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Former Santa Barbara Doctor Julio Diaz Sentenced to 27 Years in Prison for Overprescribing Drugs

Former doctor Julio Diaz, who walked out of an Eastside Santa Barbara office before being found guilty for overprescribing drugs to patients, was sentenced Monday to 27 years in prison, said Prosecutor Ann Wolf of the U.S. Attorney’s Office.

Diaz was arrested by federal agents on Jan. 4, 2012 after an affidavit accused Diaz of prescribing “profound” doses of drugs, including strong painkillers such as OxyContin, fentanyl and Dilaudid to patients at his Milpas Street practice.

He was found guilty on all 79 charges against him in August of this year after a two-and-a-half-week trial took place in U.S. District Court in Santa Ana.

Diaz initially pleaded guilty in January 2014 to federal charges of overprescribing painkillers that led to 11 patient deaths, but U.S. District Court Judge Cormac Carney allowed him to later withdraw the guilty plea, ruling that Diaz had not been properly advised by his attorney at the time.

Diaz’s attorney has stated she plans to appeal the guilty verdict.

The prosecution brought forward a range of witnesses to testify during trial, including doctors from Santa Barbara Cottage Hospital, medical experts, several pharmacists, former patients and family members of those patients.   

Prosecutors from the U.S. Attorney’s Office put forward a case that had financial motive as a dominant theme for why Diaz began to prescribe such large amounts of powerful drugs to people trapped in addiction, and also painted him as someone who felt untouchable by the law.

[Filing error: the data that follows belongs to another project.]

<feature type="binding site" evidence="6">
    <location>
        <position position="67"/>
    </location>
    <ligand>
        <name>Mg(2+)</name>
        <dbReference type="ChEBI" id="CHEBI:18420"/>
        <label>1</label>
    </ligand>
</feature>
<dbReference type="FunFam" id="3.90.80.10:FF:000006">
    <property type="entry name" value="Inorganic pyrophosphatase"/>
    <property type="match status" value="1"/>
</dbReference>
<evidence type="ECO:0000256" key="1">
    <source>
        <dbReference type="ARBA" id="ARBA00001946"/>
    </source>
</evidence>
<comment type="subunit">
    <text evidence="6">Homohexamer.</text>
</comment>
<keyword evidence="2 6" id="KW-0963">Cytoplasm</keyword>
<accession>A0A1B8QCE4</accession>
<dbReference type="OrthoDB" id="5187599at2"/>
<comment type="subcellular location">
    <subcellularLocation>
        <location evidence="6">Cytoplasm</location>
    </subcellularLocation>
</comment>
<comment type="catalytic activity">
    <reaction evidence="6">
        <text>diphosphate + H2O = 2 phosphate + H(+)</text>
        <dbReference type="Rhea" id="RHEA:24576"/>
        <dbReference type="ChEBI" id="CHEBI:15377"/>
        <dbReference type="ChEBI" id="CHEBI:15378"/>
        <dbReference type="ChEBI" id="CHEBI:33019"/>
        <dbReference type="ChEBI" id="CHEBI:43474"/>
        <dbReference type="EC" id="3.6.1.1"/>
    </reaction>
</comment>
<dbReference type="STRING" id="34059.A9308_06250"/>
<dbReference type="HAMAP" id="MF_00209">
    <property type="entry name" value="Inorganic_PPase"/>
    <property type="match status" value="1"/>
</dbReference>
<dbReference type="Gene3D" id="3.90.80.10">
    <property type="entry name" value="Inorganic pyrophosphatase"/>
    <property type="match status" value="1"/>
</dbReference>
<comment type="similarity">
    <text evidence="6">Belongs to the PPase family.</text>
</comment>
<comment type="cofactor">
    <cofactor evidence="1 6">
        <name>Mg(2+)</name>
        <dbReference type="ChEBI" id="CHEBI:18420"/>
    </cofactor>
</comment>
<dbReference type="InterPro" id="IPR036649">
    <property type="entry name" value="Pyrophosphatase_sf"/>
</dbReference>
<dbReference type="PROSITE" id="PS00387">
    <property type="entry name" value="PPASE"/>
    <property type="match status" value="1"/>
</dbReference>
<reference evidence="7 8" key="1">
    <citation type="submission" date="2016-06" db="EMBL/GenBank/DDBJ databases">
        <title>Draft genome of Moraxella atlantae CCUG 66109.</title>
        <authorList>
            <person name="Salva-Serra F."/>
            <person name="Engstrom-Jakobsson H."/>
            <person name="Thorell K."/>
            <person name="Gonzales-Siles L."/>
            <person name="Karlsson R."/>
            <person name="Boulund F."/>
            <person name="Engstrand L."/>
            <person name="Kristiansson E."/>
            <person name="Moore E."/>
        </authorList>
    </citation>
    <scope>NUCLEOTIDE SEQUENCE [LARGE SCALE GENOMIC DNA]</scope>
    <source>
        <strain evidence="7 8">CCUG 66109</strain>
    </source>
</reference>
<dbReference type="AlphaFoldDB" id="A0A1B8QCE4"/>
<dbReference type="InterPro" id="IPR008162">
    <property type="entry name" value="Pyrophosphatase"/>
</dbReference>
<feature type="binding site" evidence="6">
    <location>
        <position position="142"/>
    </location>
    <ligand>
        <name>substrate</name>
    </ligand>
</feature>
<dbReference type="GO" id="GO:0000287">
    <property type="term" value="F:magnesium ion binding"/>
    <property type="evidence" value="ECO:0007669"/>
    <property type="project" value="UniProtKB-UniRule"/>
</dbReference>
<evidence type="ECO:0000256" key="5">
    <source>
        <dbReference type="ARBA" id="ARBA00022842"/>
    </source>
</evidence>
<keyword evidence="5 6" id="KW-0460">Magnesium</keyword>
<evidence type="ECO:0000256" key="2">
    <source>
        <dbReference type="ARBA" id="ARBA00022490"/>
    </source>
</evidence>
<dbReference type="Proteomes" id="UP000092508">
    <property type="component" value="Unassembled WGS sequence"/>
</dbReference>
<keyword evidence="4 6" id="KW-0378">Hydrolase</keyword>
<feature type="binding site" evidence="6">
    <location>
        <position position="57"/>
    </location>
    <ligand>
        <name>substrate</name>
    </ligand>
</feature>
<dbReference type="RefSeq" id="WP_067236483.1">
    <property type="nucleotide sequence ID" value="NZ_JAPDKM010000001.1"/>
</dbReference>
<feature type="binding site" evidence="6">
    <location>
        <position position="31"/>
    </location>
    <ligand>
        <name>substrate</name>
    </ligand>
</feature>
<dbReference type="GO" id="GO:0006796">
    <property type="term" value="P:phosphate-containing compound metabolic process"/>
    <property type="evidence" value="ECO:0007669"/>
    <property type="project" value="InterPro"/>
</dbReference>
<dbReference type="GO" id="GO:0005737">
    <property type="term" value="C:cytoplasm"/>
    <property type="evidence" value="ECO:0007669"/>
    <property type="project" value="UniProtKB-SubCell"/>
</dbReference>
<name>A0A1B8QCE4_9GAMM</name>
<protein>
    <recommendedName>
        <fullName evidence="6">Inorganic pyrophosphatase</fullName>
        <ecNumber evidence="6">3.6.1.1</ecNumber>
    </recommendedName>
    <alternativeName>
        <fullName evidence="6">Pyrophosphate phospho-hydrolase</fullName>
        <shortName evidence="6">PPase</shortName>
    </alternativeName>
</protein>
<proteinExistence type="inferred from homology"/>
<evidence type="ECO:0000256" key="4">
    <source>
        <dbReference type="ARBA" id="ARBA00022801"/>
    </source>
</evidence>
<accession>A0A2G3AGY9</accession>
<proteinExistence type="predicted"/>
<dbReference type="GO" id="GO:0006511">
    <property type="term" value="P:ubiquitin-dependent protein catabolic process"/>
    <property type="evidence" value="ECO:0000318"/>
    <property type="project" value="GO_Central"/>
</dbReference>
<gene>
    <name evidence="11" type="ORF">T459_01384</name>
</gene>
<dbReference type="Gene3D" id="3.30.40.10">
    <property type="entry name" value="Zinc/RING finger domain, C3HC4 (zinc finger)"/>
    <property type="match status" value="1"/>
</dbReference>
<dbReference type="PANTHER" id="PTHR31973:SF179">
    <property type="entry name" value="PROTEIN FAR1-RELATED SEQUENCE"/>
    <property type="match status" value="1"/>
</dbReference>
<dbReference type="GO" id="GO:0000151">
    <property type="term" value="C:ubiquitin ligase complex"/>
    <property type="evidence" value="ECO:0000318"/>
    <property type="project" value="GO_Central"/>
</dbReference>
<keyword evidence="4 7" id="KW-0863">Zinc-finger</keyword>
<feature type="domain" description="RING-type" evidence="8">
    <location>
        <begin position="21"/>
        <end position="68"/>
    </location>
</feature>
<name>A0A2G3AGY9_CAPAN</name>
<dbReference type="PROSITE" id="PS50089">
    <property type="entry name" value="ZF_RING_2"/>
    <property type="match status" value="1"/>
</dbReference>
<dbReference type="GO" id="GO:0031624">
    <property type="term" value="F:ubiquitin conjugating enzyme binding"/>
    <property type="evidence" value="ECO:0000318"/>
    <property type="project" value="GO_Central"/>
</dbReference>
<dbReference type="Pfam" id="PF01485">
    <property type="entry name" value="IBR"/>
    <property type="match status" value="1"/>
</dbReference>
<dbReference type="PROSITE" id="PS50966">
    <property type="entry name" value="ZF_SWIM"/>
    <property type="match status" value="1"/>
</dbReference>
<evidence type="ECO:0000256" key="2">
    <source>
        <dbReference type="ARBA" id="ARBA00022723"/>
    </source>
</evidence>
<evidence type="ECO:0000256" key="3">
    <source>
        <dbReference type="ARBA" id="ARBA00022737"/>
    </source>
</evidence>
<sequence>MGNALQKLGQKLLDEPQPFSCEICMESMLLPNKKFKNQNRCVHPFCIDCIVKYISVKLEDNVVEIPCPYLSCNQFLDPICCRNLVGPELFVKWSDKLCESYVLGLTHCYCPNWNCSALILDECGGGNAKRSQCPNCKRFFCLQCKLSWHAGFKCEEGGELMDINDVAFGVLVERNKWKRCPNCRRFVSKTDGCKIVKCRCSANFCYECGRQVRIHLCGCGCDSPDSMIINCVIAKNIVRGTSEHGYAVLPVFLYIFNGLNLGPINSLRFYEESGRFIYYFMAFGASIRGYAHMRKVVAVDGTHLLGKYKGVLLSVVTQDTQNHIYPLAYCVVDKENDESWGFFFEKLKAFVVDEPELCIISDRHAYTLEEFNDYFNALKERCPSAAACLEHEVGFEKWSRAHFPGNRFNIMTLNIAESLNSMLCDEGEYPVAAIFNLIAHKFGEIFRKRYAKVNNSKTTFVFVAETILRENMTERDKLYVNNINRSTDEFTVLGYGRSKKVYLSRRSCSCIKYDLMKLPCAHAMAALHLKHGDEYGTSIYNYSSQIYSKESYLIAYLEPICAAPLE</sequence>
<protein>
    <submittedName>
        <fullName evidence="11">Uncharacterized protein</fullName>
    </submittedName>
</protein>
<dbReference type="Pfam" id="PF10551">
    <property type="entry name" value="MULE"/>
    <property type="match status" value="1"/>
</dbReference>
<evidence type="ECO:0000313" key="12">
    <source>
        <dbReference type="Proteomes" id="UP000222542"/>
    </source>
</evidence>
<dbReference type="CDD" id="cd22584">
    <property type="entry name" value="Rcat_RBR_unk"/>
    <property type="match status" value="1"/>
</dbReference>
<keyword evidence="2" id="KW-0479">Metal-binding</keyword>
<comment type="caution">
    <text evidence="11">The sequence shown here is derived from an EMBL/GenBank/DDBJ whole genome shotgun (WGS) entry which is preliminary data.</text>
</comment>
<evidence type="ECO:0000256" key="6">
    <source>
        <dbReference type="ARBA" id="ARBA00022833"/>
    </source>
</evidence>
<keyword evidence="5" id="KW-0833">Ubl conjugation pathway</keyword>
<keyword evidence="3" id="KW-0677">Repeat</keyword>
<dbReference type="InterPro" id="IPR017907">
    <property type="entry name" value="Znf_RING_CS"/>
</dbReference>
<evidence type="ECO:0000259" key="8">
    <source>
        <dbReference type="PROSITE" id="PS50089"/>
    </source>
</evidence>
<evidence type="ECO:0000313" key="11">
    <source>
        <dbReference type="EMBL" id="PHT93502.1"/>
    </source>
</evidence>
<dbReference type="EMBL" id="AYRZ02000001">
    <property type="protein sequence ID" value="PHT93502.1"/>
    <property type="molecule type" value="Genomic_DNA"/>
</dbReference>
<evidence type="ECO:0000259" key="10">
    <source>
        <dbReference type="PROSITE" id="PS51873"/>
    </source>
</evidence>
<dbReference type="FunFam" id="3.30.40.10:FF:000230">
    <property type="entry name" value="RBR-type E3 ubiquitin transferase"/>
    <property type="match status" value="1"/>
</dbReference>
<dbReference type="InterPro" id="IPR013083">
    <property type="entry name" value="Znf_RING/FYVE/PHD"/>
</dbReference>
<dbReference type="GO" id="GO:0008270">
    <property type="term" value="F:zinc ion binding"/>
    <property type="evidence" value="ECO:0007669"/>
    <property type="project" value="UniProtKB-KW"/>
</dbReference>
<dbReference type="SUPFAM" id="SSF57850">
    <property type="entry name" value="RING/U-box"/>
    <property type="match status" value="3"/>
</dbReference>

The investigation and criminal trial looked at 50,000 prescriptions written by Diaz during the scope of his practice, but primarily focused on a small snapshot of those, which were given out when Diaz expanded to include “pain management” as part of his practice from 2007 to 2011.

“Any medical provider that turns people into addicts and takes advantage of that will be held accountable,” Wolf told Noozhawk earlier this year after Diaz’s conviction.

“The fact that someone is wearing a white coat doesn’t give them carte blanche to deal drugs. (Diaz) was a drug dealer.”

Noozhawk staff writer Lara Cooper can be reached at .(JavaScript must be enabled to view this email address). Follow Noozhawk on Twitter: @noozhawk, @NoozhawkNews and @NoozhawkBiz. Connect with Noozhawk on Facebook.

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